Here in central Ohio, I generally keep the shop thermostat at about 50-55 degrees. This keeps the tools rust-free and is comfortable for shop work on weekday evenings with a long sleeve shirt. If I can expect a full day in the shop, I'll turn up the heat before I go to bed the night before and it will be up to 65 by 7AM. I've tried higher settings, but I feel silly wearing shorts in January. I think I fire up the system around Thanksgiving, and shut it down about the end of April. Our propane tank is shared with the kitchen stove, clothes dryer and barbecue grill, so I can't separate the shop usage, but altogether we use less than 100 gallons a year. I would guess that maybe a third of that could be for shop heat.
I think the most important factor affecting your operating costs will be how well you insulate your building. The more you insulate, the better the shop will retain heat, and the less you will spend to replace the lost heat. The car parking portion of my garage has no heating, but is well insulated. Even on zero degree days, it has never dropped below forty degrees inside. I've seen the air temperature go up eight degrees just from engine heat when my wife parks her Camry.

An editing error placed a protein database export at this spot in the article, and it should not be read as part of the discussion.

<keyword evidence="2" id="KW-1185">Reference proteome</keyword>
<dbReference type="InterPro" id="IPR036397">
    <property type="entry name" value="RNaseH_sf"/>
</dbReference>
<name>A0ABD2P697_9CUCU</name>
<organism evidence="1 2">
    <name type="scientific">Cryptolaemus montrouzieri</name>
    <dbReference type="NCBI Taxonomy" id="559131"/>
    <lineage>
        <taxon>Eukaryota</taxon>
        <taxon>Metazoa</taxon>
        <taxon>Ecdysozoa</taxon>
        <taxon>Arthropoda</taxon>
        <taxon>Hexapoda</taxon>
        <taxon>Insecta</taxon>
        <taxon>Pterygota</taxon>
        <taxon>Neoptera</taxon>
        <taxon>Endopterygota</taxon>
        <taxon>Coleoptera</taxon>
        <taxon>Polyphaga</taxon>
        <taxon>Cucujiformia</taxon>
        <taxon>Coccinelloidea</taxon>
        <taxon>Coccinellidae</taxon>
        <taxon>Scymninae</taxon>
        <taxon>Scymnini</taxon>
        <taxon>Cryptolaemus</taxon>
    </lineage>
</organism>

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i have floor heat in my shop, it's great. i put the pex in the sand about 2-3" below the concrete and insulated around the slab, creates a heat storage sink. i sell outdoor wood furnaces www.centralboiler.com needless to say i heat with wood here in minnesota. burn about 12 cords a winter to heat my shop, house, dry kiln and i get my domestic hot water heated through a water to water heat exchanger. my shop is warm all winter. ross www.highislandexport.com
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arw01 wrote:

I don't have radiant heat in a shop, but I have installed systems and lived with them. Radiant would be a wonderful way to heat a shop. The heat source is where you are, not up at the ceiling or the perimeter of the space as with most alternative heating systems. Infrared would work, but I wouldn't want the exposed infrared elements in a woodshop. Your feet and legs are always the first things to get cold when standing on concrete. I notice it particularly at the end of the day when my legs are tired. Due to the efficient heating nature of the radiant heat, you'll be comfortable at a lower temperature than you would be with other systems. Most of the better radiant controls have smart thermostats - they learn how long it takes to heat up to the desired temperature and will turn themselves on at the appropriate time so that your set temperature is correct at the right time.
How much it would cost to operate is dependent on many factors such as energy costs in your area, amount of insulation, air infiltration, etc.
R